Network+ 2008 Tutorial

Common Networking Protocols

One of the foundational points of knowledge you need to understand for the Network+ certification are the common networking protocols. A protocol is a uniform set of rules for how systems can connect and communicate with one another. Different protocols use different ports, or a common location that TCP transmits data to. This way, when you request a web page, for example, your computers knows exactly where to connect to on the webserver and the webserver knows where to respond to.

This table provides common networking protocols and what default port they respond to (this is by no means an exhaustive list, just a representation of what you need to know for the exam):

Port Name Port Number Description
FTP 20/21 File Transfer Protocol
SSH 22 Secure Shell
Telnet 23
SMTP 25 Simple Mail Transfer Protocol
Whois 43
DNS 53 Domain Name System
DHCP 68 Dynamic Host Control Protocol
Finger 79
HTTP 80 HyperText Transfer Protocol
POP3 110 Post Office Protocol, Version 3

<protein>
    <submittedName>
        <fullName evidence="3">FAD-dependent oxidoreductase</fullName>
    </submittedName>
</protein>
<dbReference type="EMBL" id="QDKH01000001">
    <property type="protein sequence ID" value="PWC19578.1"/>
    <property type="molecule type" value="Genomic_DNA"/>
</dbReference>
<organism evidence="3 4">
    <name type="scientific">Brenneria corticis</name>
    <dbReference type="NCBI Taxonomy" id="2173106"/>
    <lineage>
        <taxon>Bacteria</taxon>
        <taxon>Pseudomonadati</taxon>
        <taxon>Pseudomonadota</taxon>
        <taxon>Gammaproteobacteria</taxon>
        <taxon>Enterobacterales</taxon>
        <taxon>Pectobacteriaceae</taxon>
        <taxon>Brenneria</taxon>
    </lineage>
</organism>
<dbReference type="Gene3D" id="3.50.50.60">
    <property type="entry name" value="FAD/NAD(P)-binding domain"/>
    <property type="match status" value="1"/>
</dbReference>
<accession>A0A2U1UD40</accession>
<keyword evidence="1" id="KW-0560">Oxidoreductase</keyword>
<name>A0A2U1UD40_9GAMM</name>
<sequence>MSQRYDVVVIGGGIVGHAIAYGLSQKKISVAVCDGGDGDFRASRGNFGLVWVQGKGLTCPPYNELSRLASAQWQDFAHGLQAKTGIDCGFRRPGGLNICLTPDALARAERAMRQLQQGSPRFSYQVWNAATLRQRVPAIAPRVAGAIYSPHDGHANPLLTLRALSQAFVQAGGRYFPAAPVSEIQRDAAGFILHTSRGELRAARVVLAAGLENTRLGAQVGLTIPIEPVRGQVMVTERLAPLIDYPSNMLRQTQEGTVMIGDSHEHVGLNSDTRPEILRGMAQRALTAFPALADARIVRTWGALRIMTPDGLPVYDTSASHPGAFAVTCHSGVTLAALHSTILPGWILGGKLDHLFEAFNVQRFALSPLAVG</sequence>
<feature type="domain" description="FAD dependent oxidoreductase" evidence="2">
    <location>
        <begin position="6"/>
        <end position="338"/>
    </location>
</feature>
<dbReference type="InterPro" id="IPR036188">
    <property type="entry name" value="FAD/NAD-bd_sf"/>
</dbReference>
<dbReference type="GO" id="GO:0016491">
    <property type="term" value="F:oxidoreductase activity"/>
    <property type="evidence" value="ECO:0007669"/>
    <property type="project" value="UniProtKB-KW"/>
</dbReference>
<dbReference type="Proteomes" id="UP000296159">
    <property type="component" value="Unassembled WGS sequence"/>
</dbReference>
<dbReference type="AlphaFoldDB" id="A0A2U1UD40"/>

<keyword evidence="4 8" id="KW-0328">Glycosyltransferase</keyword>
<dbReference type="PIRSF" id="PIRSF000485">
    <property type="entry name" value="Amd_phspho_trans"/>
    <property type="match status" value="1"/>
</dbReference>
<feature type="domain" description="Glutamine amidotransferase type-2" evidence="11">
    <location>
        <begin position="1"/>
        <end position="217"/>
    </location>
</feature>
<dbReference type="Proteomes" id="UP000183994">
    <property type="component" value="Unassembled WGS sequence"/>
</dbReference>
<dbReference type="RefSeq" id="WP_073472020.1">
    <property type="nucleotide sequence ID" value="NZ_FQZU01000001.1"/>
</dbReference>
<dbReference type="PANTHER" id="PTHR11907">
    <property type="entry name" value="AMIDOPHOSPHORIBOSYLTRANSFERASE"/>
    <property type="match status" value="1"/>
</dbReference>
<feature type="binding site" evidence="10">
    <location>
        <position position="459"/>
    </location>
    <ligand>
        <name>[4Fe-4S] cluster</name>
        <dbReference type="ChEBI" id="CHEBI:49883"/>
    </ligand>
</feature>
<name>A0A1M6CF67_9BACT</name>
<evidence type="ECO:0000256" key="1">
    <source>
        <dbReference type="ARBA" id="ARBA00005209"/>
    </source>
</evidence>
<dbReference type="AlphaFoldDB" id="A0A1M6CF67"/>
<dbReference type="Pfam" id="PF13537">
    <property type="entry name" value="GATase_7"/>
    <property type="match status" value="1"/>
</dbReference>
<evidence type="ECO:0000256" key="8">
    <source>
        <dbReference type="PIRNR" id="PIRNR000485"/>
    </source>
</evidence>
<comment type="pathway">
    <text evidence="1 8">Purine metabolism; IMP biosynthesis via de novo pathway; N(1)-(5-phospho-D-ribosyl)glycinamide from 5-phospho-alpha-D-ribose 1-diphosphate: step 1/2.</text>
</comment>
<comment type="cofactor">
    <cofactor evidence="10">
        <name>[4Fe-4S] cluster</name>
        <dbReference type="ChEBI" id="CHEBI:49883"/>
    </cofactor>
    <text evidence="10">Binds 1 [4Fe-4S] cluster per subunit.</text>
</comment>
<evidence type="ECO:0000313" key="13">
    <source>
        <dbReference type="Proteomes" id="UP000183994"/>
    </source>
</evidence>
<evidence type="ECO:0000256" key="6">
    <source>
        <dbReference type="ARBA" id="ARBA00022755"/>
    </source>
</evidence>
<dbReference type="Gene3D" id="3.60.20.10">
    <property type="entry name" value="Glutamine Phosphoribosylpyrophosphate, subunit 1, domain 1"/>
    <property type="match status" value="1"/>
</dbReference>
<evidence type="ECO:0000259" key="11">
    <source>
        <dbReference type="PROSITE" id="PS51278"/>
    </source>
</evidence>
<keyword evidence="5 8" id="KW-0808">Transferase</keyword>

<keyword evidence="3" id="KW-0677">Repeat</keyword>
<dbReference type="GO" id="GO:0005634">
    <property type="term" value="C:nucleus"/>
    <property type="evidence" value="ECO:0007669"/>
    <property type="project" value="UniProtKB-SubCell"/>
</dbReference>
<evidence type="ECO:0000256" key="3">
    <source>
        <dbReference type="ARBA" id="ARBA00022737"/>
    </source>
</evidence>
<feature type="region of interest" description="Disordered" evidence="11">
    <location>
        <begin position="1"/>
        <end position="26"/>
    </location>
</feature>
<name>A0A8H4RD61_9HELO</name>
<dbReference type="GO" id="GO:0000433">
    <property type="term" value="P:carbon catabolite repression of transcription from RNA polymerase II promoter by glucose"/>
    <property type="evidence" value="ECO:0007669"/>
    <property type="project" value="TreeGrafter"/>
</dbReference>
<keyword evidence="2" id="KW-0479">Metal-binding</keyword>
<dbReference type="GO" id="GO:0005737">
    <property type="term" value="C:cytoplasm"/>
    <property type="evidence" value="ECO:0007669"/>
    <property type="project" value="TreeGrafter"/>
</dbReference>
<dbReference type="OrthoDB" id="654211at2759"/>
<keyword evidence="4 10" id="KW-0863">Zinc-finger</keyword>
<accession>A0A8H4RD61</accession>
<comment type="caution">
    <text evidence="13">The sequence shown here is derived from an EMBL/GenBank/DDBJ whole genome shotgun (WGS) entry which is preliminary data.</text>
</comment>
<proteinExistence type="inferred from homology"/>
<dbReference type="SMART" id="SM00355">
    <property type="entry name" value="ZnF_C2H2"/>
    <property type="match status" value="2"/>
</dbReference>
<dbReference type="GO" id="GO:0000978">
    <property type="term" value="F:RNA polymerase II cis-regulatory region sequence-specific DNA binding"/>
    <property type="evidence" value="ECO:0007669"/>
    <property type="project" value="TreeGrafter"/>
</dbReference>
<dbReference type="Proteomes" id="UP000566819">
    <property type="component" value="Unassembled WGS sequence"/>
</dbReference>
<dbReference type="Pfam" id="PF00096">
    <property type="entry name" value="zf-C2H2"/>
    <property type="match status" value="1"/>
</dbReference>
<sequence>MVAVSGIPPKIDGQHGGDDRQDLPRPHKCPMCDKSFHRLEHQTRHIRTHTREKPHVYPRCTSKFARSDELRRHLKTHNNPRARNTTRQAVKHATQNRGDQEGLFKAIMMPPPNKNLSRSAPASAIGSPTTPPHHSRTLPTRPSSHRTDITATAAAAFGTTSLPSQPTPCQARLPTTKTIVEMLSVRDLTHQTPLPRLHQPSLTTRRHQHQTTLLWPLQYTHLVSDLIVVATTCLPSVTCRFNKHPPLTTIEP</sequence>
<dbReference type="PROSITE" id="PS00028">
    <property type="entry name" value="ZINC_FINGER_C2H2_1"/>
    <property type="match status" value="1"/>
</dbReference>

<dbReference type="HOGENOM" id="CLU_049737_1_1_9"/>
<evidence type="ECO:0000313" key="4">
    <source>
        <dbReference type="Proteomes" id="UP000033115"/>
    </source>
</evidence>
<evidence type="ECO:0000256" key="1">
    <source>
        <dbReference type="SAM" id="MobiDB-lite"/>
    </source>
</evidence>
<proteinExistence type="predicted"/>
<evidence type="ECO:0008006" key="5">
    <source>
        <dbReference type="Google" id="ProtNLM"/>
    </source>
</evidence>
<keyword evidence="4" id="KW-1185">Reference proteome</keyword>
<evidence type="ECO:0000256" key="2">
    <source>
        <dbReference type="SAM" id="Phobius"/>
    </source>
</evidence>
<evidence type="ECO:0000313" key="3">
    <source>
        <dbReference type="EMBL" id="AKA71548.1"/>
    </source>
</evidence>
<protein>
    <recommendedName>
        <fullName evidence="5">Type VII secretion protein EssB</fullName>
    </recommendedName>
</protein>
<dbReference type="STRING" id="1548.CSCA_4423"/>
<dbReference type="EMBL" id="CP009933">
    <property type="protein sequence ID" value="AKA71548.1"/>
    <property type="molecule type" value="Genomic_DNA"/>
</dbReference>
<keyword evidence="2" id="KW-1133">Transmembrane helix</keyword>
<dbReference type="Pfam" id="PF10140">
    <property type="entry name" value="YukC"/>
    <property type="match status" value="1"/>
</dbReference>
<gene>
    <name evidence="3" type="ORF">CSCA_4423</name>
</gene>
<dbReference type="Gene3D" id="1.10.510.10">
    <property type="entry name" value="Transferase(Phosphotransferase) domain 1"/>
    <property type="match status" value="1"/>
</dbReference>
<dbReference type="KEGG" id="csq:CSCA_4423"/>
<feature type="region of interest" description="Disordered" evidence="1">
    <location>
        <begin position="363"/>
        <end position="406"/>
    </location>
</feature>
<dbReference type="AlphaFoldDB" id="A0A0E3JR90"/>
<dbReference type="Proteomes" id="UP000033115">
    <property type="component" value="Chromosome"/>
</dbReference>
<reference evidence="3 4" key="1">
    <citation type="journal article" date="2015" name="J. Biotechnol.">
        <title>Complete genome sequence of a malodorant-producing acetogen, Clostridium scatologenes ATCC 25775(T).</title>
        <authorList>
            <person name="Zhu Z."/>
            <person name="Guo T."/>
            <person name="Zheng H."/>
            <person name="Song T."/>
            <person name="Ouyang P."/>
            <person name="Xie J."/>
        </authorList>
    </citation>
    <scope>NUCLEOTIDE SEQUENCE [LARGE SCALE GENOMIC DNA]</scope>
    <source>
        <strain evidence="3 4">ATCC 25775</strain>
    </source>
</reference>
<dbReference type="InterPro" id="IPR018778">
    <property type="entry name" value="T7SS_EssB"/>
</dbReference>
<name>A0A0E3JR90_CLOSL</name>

NNTP 119 Network New Transfer Protocol
NTP 123 Network Time Protocol
IMAP 143 Internet Message Access Protocol
SNMP 161 Simple Network Management Protocol
LDAP 389 Lightweight Directory Access Protocol
SSL 443 Secure Sockets Layer
HTTP 8080 HyperText Transfer Protocol

You should be aware of this list at the very least for the exam. You may receive a specific question asking which port a particular protocol communicates on.

This is the default list of protocols and the ports they communicate on. It is not, however, the definitive list. Protocols are not restricted to a certain port, so you could, for example, have your SMTP server communicate on port 125, 225, or 10025. The two systems communicating need to know which port to communicate on and then the communication can occur. If you simply changed your SMTP server to something other than the default (port 25), other SMTP servers will not know to communicate with your server on that port unless they are instructed to.

So, you might set your SMTP server to communicate on an alternative port for a specific reason. For example, if you install a SPAM filtering application, it may communicate on the default port for SMTP, port 25, and then relay the SMTP of good mail to the SMTP server which may be communicating on an alternate port, such as port 225.

Only one application or service can communicate on a single port at one time – so you cannot have two SMTP servers running on the same physical network connection (rather more specifically, the same IP address) occupying the same port – only one service can communicate on a single port at a time.


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